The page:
Flash Crashes, Algos and Trump in Spotlight at FX Trader Summit

  • Violent swings expected to increase as liquidity shrinks
  • Algos likened to driverless cars: ‘human eyes’ still needed

QuickTake: Market Circuit Breakers

The world’s biggest financial market is undergoing a transformation, as traders and investors grapple with flash events, trading algorithms and shifting regulation.

Currency traders focused on the pace of change in the $5.1-trillion-a-day foreign exchange market at last week’s TradeTech FX conference in Miami. Here’s what asset managers and hedge funds couldn’t stop talking about at the two-day event, culled from a combination of panel comments and interviews:

Flash crashes are here to stay

Buy-side investors see violent price swings becoming more frequent in currencies. And they’re not the only ones -- the Bank of England said it expects more surprise moves after studying the pound’s October flash crash, when sterling fell about 9 percent against the dollar in a matter of seconds.

“It’s important for us to understand what happened, and understand the market risk, because ultimately we’re fiduciaries and we’re trying to make money for our beneficiaries,” said Alison Romano, senior investment officer at Florida’s State Board of Administration, which manages the Florida Retirement System Pension Plan.

Flash moves are “coincident with markets that move at a much quicker pace,” said Alex Sedgwick, head of fixed-income market structure and electronic trading at T. Rowe Price. “We view it as a risk but, ultimately, one that has had a different cause in each case,” he said in a discussion of price moves including those during the U.K. Brexit vote and U.S. election.

Algos haven’t replaced humans yet

As foreign-exchange desks become more automated, traders are increasingly using algorithmic strategies to execute orders. But the computer programs haven’t taken over just yet. As with driverless cars, traders are still sitting in the driver’s seat ready to grab the wheel in case something goes wrong.

“We feel a need to have some human eyes on the process still -- we don’t think the algos are smart enough to do what the human would do,” said Michael Melvin, academic coordinator at the Rady School of Management at the University of California San Diego, and a former managing director at BlackRock Inc. “Eventually, the idea would be you can climb in the back seat of the FX desk, in a sense, because once you submit the algo, it would be smart enough to learn what you would do.”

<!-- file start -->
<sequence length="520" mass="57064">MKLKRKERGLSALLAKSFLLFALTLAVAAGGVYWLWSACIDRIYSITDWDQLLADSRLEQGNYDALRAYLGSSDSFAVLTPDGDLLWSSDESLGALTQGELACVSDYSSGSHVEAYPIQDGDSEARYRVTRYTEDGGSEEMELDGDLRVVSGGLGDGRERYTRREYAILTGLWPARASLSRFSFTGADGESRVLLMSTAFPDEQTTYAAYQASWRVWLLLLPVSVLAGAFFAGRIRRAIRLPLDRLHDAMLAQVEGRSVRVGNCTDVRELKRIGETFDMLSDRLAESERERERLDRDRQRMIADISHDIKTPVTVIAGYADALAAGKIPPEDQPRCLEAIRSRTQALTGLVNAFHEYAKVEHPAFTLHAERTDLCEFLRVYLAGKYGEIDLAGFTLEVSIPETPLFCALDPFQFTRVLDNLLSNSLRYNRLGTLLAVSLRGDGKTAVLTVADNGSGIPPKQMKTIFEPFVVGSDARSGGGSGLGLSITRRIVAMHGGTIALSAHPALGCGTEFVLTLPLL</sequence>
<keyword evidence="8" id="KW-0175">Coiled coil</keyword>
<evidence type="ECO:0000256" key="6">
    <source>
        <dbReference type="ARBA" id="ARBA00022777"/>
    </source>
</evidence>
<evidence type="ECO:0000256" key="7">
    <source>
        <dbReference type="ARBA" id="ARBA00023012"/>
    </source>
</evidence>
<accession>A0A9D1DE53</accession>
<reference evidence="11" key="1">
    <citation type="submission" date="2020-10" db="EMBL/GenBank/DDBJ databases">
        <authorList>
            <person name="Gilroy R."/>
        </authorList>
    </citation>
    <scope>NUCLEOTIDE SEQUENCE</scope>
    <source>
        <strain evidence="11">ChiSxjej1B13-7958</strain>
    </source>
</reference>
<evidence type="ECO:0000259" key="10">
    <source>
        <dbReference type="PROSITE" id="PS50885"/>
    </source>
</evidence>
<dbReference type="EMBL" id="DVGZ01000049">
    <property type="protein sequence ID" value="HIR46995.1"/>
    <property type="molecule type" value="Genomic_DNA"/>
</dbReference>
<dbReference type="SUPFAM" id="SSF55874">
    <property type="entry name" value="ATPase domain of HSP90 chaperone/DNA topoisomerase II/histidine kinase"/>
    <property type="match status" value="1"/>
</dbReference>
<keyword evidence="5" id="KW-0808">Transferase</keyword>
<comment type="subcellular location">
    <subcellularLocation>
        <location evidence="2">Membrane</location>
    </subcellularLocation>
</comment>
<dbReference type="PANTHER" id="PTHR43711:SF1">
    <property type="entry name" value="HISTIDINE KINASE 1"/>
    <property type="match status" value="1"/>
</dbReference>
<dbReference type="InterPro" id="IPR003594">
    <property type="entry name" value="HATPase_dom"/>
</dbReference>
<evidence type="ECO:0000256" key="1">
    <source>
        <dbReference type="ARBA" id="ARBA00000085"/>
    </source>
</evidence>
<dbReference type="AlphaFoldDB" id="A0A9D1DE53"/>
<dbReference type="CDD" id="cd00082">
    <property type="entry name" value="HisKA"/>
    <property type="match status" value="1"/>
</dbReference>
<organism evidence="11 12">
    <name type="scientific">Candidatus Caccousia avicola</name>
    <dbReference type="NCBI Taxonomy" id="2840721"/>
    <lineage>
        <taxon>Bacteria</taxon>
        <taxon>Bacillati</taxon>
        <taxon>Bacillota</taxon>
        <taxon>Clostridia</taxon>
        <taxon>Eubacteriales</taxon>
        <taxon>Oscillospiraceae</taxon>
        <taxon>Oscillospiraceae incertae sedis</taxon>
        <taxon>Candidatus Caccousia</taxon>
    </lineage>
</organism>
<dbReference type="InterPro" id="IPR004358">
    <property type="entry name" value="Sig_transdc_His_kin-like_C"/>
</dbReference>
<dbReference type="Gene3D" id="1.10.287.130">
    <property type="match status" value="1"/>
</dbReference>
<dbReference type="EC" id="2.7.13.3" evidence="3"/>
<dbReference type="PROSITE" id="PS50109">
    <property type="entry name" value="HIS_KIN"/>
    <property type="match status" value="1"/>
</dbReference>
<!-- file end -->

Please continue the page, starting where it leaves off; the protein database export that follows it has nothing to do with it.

And what’s next? Artificial intelligence may become more widely used in currency trading in the next two years, according to Chris Matsko, head of FX trading services at Portware LLC, which offers systems to manage and execute trades.

Trump’s policies seen boosting the dollar

President Donald Trump’s proposed policies and the prospect of the Federal Reserve raising interest rates are going to keep the dollar “solidly underpinned” for the next couple months, according to Paul Richards, president of research firm Medley Global Advisors LLC.

“The market can expect meaningful tax, regulatory and infrastructure reform in 2017,” Richards said. “That at least validates the post-Trump rally, while providing the promise of a whole lot more.”

The Bloomberg Dollar Spot Index, which measures the greenback against 10 major peers, has slipped 2.5 percent this year after rallying on Trump’s election victory.

Last look is still a concern

Last look, a practice that allows dealers to back out of losing trades, “was a huge topic of discussion” at the Miami gathering, said Jason Leinwand, founder of consultancy FirstLine FX and former head of currency trading at MetLife Inc. The convention can be abused and creates uncertainty for buy-side customers, said Leinwand, who argued against it in a panel debate.

Proponents of last look say it enables market makers to quote prices on a wider range of platforms and gives them a defense against faster, more sophisticated traders. Customers can choose to avoid last look by using platforms that offer firm prices.

The release of a global code of conduct for FX in May will probably offer some guidelines around the use of last look. The standards are being crafted by more than 40 industry veterans, with guidance from a group of central bankers.

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